I tend to turn the flash off for most of my shooting, but I’ve found that the fill flash on this camera actually works quite well. It’s among the most effective and natural-looking I’ve found in these entry-level waterproof cameras, and it can be very useful in brightening up harsh shadows even on the sunniest days at the beach. That said, it’s still a tiny flash bulb with limited power, so you have to realistic about how far it can reach (topping out at around 14 feet / 4 meters maximum.
You also have some control over the shooting, with exposure compensation and being able to manually set the ISO all the way up to ISO 6400. But in general, this camera works best in bright conditions. The image quality at ISO 6400 drops off quite a lot, and the lens has a pretty high maximum aperture. So it’s not a particularly stellar performer in low-light conditions.
There are several shooting modes you can choose from: Portrait, Landscape, Sport, Night, Night (Tripod), Sunset, Snow, Beach, Underwater, Underwater (Macro), Party, Flower, and Text. Each of these priorities settings that help capture better photos in those circumstances. The sport mode, for instance, prioritizes a fast shutter speed, while the underwater mode tries to compensate for the blue color cast you get underwater because less red spectrum light can penetrate the water.
There are also burst modes (a fast sequence of photos to caption fast action), time-lapse, panorama, and macro modes, as well as a Cinemagraph mode that creates hybrid photos and video clips (it’s a bit of a gimmick, but it’s a fun one). I’ve found the panorama and Cinemagraph features to be quite half-baked with mediocre results, but the burst, time-lapse, and macro modes work well enough.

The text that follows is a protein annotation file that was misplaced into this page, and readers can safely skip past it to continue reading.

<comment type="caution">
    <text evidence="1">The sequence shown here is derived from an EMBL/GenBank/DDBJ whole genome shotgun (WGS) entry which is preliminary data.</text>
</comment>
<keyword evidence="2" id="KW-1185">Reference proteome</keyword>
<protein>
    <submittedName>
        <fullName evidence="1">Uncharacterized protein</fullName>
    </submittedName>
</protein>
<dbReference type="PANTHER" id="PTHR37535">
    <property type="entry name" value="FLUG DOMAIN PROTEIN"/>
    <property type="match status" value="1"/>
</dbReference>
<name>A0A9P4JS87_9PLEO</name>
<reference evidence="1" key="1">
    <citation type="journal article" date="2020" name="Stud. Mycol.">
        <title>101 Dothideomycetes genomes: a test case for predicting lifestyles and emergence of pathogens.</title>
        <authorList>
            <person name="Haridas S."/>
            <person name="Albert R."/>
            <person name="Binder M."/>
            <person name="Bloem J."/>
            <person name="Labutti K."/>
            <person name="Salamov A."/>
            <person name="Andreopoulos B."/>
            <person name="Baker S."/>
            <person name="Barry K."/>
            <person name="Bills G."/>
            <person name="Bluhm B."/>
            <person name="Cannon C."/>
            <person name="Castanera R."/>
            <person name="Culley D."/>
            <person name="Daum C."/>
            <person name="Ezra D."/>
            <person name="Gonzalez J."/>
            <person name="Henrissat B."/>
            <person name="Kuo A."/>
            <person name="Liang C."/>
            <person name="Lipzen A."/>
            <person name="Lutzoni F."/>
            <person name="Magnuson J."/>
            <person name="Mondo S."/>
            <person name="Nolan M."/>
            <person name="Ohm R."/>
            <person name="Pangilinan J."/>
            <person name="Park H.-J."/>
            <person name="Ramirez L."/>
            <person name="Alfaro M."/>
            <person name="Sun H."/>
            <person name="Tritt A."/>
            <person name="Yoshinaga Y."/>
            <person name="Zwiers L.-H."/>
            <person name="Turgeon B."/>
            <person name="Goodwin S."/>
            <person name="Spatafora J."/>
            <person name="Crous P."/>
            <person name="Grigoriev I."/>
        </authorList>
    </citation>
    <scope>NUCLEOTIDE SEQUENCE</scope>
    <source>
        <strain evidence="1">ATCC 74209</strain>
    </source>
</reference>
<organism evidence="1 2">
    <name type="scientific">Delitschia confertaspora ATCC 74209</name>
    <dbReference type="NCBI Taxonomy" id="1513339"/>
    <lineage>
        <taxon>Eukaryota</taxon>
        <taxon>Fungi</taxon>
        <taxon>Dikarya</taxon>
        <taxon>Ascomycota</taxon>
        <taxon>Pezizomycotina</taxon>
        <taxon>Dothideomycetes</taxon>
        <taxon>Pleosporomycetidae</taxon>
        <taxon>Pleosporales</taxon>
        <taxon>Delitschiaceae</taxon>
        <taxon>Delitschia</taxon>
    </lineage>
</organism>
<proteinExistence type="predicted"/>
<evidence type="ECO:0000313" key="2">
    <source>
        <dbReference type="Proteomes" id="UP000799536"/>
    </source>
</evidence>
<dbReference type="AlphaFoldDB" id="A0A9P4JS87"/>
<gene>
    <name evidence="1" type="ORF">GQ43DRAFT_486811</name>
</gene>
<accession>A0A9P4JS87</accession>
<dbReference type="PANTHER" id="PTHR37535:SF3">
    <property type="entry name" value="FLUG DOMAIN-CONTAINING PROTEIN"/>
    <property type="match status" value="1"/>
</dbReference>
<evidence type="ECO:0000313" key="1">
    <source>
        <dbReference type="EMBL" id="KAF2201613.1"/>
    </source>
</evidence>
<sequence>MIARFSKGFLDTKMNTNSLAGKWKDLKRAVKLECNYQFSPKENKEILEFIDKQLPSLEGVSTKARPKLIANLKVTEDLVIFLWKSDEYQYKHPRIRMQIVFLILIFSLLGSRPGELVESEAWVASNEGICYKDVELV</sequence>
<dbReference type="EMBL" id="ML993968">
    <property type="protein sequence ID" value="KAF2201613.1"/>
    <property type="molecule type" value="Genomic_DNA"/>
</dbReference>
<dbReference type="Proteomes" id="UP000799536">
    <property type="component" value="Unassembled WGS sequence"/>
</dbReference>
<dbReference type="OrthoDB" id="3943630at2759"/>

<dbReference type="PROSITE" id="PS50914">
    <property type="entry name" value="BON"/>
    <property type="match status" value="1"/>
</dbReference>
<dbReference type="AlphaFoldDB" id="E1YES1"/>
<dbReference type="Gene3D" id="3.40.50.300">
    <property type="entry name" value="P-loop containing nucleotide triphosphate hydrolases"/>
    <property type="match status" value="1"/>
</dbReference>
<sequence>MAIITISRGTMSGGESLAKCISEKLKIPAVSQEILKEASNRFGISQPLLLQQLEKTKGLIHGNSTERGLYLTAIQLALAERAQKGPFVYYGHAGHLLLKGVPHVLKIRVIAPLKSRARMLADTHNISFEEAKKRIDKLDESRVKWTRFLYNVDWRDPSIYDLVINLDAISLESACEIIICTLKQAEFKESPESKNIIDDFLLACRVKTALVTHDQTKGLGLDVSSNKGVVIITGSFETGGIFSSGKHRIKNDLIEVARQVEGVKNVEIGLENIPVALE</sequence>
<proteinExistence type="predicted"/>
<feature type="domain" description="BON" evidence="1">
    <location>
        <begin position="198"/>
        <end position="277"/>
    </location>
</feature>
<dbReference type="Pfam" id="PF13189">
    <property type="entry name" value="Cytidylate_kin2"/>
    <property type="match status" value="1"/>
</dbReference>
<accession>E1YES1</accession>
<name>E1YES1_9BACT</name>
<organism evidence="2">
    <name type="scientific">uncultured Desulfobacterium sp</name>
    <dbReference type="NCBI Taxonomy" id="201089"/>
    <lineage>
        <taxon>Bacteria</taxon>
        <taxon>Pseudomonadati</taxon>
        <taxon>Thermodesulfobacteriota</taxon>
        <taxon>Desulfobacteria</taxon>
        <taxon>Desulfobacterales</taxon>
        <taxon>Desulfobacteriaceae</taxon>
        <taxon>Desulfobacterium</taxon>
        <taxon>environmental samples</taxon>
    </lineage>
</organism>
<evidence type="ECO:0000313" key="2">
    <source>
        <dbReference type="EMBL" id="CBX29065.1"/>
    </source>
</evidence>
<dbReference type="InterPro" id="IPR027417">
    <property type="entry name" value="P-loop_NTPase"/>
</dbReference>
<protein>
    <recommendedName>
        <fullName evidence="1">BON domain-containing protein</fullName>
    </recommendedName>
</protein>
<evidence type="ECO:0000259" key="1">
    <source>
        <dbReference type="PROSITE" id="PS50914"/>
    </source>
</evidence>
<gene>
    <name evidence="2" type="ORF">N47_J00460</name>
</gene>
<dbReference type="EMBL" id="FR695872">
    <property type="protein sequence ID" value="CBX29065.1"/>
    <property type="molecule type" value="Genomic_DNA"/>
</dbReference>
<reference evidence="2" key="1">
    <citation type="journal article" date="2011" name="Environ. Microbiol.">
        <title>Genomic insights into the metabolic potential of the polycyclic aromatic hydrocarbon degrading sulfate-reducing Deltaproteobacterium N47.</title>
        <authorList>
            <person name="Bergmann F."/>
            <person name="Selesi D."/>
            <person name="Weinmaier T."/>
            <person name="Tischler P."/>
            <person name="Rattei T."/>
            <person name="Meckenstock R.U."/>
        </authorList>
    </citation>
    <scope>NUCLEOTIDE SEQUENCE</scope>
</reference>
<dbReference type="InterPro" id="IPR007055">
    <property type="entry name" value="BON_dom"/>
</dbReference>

As you’d expect it has automatic white balance as standard, but you can also choose from among several presets for different types of lighting conditions, such as fluorescent lights, underwater, shade, or sunny daylight.
Here’s a small selection of photos shot with this camera. I haven’t made any effort to process or correct these images–they’re as they were out of the camera.
The video quality is good, and it shoots up to 1080p at 60 frames per second, as well as a few low-resolution, high-framerate modes that can be used to create slow-motion footage. While those specs won’t necessarily knock your socks off—there’s no 4K, for instance—and the results are heavily compressed, it’s good enough for shooting vacation clips to be shared online.
There’s a separate shutter button for photos and video, so there’s no need to turn a dial to switch between photo and video modes.
It saves HD video at 1080p (resolution 1920 x 1080) with a standard HD aspect ratio of 16:9.
The video stream’s bitrate is 13 Mpbs, and the overall bitrate with the audio stream comes to around 14.6 Mpbs. And the files save as .mov files.
It does have built-in stabilization to help smooth out jittery footage, but it’s not especially effective–at least, not as effective as we’ve become used to with modern smartphones that do a much better job of it.
The battery it takes is model NP-45S. It’s a 2.6Wh, 740mAh lithium battery. Battery life is about what you’d expect from a regular compact camera.
It uses the micro-USB standard and comes with the
The battery won’t charge while the camera is on.
There is also a bit of a gotcha with this battery. Most camera batteries are asymmetrical, so you can only insert them in the camera the right way. And even if you get them in there, the battery compartment door won’t close. But the battery for this camera is symmetrical–or at least, symmetrical in its outer case–and it’s entirely possible to insert it upside down and even close the door. If you do that, it won’t power on and the battery won’t charge. So if you’re trying to charge it and not seeing an orange light on the front, the first thing to check is that the battery is inserted correctly. This caught me out the first time–I though the camera was DOA–but turning the battery around solved it.